Baptism: A Life-long Commitment?

If you were asked to recall the pinnacle of your walk with Christ – the moment your heart was set ablaze for Him – what would come to your mind? Perhaps you would think of the moment you felt the Holy Spirit tugging at you, and you decided to give your life to Jesus. Maybe it was an evangelistic series or mission trip. Or, just maybe it was another kind of event altogether.

For many Christians, the high point of their relationship with Jesus is their baptism. This is not a commitment that is taken lightly – especially in the Adventist Church.  Careful study of the Bible and a deeper understanding of salvation precede baptism in most cases. However, is it possible that those who are being baptized at too young to fully grasp the enormity of their commitment? And even if they do understand the commitment they are making, are they being supported in that commitment once their baptism date has passed?

A recent study (Twenty-First Century Seventh-day Adventist Connection Study Research Report) commissioned by the General Conference and conducted by the Robert H. Pierson Institute of Evangelism and World Missions at Southern Adventist University in 2013, examined the age at which recent Adventist graduates from denominational universities in North America reported having been baptized. Many respondents reported being baptized when they were quite young.  Almost one fourth (24.5%) stated that they were 12 at the time of their baptism. Another quarter (27.5%) indicated that they were 10 or 11, while 12.8% stated that they were 13. While a small number of respondents reported that that they had been baptized during their teen years, only 3.4% were older than 19 at the time of baptism.

        

A similar report (Survey of Former & Inactive Adventist Church Members) looked at the age at which former and inactive Adventists reported leaving the Church. Over one-third (37%) indicated that they left when they were between the ages of 18-29, while nearly another third (29%) reported leaving between the ages of 30-39. Only 10% were less than 18 years old at the time they stopped attending the Adventist church, and only 15% were over the age of 40.

                   

The data show that nearly half of the respondents left the church while still in their teen and young adult years. Many of them went through different kind of transitions, leaving home, attending college, moving to a new place of their employment, starting their own families. All these important events could cause their disengagement from the church.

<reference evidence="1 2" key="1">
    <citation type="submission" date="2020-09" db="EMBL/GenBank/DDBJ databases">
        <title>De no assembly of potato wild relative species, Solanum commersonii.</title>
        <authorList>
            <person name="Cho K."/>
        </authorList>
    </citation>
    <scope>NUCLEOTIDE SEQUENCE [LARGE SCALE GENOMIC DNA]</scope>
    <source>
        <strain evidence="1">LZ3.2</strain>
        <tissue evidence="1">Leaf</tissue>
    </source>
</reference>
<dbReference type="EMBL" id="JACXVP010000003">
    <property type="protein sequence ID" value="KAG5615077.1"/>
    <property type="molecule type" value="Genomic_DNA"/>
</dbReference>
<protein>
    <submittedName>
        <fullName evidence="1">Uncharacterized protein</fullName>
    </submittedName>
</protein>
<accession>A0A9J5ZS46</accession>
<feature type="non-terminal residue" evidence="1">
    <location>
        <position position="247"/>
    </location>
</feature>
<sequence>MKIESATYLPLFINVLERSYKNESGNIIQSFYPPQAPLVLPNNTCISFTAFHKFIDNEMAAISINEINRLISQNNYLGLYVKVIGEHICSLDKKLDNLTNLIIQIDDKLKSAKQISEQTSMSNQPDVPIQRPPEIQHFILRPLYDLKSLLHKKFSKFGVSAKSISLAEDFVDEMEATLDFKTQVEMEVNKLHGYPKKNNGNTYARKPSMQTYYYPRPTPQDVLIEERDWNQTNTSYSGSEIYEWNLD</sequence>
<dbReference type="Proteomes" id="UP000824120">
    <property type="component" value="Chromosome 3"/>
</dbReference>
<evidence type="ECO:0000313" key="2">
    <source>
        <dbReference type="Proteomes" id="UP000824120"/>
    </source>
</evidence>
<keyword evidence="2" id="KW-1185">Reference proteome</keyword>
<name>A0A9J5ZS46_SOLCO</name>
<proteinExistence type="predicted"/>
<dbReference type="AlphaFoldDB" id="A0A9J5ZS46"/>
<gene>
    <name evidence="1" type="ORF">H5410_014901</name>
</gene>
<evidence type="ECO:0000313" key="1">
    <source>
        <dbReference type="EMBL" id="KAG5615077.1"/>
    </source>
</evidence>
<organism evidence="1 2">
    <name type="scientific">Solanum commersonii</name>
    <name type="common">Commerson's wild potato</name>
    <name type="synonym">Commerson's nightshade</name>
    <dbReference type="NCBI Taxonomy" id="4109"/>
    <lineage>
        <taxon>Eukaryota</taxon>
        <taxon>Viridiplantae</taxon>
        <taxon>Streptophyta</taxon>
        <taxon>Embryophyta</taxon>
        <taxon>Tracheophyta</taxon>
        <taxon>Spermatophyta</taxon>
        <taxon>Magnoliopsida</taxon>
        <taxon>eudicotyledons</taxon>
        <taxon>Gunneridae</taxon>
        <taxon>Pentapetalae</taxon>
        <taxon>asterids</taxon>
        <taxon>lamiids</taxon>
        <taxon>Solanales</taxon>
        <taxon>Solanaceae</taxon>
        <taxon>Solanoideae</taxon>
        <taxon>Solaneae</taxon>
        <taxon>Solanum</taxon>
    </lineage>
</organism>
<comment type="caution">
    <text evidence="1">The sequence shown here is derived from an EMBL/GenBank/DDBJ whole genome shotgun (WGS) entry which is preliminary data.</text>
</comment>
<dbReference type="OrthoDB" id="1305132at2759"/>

Adventist Pastors were also asked about who they considered to be the most “at risk” of leaving the Adventist Church (The Adventist Pastor: A World Survey). Over half (59%) indicated that they felt young adults are the most at risk, while another third (33%) indicated they feel that teenagers are the most likely to stop attending. Only 8% felt that older members (middle-aged members or retirees) were the most at risk.

          

In addition to the younger generations, pastors were also concerned about other groups within the church, including:

  • Recent converts - 34%
  • Converts from public evangelistic meetings – 29%
  • Young adults without families – 20%

An on-going concern within the church is that of members “leaking out” (see more in this blog). Because of that, it is possible that the church needs to rethink its methods of reaching young people. While it is important to help children and youth make their commitment at young age, once baptism is complete, what steps are being taken to continue Bible study and pursuit of a deeper relationship with Jesus? Does your local church have a discipleship program? How are young people being drawn into the church, and what brings them back week after week?

It is so important that the pinnacle moment of a person’s walk with Christ not become so faded and distant that they forget their initial love. It is the job of the Church to push each other, inspire each other, and fan the flame of excitement for Jesus in each other.


Created in collaboration with the Institute of Church Ministry.